Sunday, October 31, 2010
The only reason I know its not night is the sun is out, otherwise who knows.
Hard to get the old brain working right now, I'm really just writing because I've found if I write first thing when I wake up I have an easier time doing it throughout the day. I know thats the kind of thing you always read in writing technique books, or teachers tell you and it seems like, well not necessarily like a falsohood, but it seems like it doesn't really add up. At least it always did to me. But yeah, either its become true as I've gotten older and matured as a writer (after all, writing is now my main source of artistic expression, being 3k miles away from all the people I used to make music with) or, more likely is that it has been true all along and I've just been too stubborn to see it.
I'm listening to Cypress Hill III: Temples of Boom. After I added the icon below and looked at the release date I was struck by a strange synchronicity. Released Halloween, '95. I got off work at 4AM last night/this morning and spent the following 4 hours working on one of my scripts and drinking Sierra Nevada, all the while listening to Alice In Chains eponymous final album, reveling in its dark and twisted glory. Guess what? Also released in 1995. That was a rich time creatively for the music industry in general. Grunge as a buzz word was dying, but the truly great bands that had gotten umbrella-ed under the term had evolved anyway. Alice was, in my opinion, the best of them. Alot of people didn't like the '3-legged dog album' but from the first time I heard it I was in love. I mean, Dirt is an undisputed masterpiece, but on that final album, the next album proper after Dirt, things had worsened for Layne Staley and you could hear the dark and twisted rings of his soul come through in the music. People I knew complained of his lack of effort with the lyrical content of the album (case in point always being 'Nothin' Song') but I have always thought they were great, really showing how his own path had gotten so disembodied and frightening, right down to the horrors of the simplest tasks of everyday life (and here I'll use others' bane, the aforementioned 'Nothin' Song' to illustrate. Fear of interacting with his cat to the point that he may kill it, whether maliciously or out of dazed neglect I don't know, but its fucking disturbing regardless).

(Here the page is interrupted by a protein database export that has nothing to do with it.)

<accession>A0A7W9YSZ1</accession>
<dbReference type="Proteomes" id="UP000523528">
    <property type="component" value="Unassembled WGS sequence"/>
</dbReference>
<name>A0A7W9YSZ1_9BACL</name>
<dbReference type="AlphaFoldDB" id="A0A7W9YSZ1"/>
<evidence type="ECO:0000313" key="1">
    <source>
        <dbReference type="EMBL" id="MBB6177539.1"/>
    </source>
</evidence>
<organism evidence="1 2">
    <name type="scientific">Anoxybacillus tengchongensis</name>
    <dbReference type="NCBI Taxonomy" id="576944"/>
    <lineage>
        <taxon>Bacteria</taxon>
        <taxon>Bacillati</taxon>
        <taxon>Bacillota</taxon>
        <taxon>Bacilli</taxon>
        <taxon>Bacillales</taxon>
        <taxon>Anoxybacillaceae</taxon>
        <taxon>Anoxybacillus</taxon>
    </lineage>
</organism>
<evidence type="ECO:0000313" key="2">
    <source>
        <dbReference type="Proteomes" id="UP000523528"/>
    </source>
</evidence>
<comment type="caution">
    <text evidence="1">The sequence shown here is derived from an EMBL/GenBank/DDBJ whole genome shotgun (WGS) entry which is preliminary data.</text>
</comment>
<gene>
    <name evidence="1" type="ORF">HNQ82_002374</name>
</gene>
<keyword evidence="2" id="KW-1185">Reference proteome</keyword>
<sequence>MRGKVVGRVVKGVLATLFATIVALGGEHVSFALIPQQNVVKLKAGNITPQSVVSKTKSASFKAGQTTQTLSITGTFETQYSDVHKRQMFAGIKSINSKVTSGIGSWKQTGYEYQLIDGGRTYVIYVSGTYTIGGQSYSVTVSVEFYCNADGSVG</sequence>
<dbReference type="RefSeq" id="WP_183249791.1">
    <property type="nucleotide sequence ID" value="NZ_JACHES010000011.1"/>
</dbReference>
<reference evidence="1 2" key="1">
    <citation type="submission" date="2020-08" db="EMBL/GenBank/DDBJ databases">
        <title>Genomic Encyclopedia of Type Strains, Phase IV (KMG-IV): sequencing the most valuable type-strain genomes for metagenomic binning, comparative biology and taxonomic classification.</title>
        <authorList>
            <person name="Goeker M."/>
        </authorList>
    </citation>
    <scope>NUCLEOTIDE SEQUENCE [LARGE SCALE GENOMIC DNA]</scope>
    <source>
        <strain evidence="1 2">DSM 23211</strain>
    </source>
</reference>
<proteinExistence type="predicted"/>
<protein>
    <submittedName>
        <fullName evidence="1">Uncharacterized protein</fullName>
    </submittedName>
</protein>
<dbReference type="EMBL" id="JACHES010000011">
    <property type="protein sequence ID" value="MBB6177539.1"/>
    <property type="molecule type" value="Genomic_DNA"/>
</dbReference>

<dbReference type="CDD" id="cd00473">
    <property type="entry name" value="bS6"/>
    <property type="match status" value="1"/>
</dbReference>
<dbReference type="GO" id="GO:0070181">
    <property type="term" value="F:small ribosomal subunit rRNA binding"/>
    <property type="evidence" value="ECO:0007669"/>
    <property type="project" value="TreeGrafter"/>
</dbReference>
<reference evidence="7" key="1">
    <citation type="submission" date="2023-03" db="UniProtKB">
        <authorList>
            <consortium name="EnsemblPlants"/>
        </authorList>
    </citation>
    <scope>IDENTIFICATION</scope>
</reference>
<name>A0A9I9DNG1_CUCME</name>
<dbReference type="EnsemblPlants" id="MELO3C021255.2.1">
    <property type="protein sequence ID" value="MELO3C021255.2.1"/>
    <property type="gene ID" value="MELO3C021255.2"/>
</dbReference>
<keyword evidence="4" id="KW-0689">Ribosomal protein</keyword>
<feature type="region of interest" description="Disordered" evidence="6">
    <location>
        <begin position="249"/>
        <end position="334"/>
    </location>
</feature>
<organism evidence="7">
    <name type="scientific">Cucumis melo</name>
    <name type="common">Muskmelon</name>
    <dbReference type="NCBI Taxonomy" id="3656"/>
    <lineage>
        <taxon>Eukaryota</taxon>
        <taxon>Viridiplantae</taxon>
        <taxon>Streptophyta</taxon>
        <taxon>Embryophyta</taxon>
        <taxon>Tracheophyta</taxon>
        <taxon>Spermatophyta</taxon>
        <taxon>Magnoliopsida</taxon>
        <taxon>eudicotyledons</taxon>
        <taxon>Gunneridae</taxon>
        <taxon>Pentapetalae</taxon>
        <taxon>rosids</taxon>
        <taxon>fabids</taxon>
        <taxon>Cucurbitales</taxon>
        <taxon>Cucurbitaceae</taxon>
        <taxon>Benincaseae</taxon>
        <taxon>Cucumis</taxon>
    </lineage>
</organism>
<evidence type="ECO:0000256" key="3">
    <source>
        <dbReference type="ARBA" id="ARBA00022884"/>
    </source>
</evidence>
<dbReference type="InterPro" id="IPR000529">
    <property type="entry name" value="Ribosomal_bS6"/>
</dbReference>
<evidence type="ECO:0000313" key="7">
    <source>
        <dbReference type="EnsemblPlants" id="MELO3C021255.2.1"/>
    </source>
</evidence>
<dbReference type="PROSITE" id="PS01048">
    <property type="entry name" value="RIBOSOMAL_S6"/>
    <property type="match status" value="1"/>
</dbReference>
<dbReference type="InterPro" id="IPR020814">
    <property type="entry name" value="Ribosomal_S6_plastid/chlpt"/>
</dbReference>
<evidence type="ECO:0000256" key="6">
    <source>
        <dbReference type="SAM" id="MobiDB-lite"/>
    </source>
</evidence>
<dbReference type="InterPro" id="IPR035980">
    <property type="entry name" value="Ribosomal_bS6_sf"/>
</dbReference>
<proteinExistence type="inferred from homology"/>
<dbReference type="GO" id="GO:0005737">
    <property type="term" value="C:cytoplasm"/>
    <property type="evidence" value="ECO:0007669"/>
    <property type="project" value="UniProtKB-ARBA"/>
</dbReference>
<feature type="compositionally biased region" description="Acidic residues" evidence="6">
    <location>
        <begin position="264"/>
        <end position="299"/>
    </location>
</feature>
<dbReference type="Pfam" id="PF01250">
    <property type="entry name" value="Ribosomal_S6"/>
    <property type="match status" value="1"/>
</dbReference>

Now, Temples of Boom is, to me, the Hill's Masterpiece. Fuck what the world calls goth, this is potentially more goth than what is grouped beneath that for the most part misleading label. Released on Halloween no less! What hip-hop artist does that? I mean, and this album was made to freak people out. And it works. At the time it came out I was smoking pot all the time and I remember the first time I listened to this it virtually left me physically ill. Disturbed. The tones and timbres are all dark and ethereal; haunting organs hang in the air like blood red velvet curtains, low end bass creeps like goblins stalking you in a rain-soaked alley, disonate piano chords strike and ebb, strike and ebb, like a knife brandished for murder. And then there's B-Real's stark, raw vocal attack. Intense, violent and frankly, unnerving. When he sings about having illusions and then goes into the violence of Boom Biddy Bye Bye you get the very real impression that this guy is living in a very different place then most others who rap about partyin' and violence - everyone else seems a bit too boisterous and outlined to be real. But B-Real, well, it sounds like the demons he exorcises and infects his listeners' world view with are indeed real, and just possibly waiting around the next corner...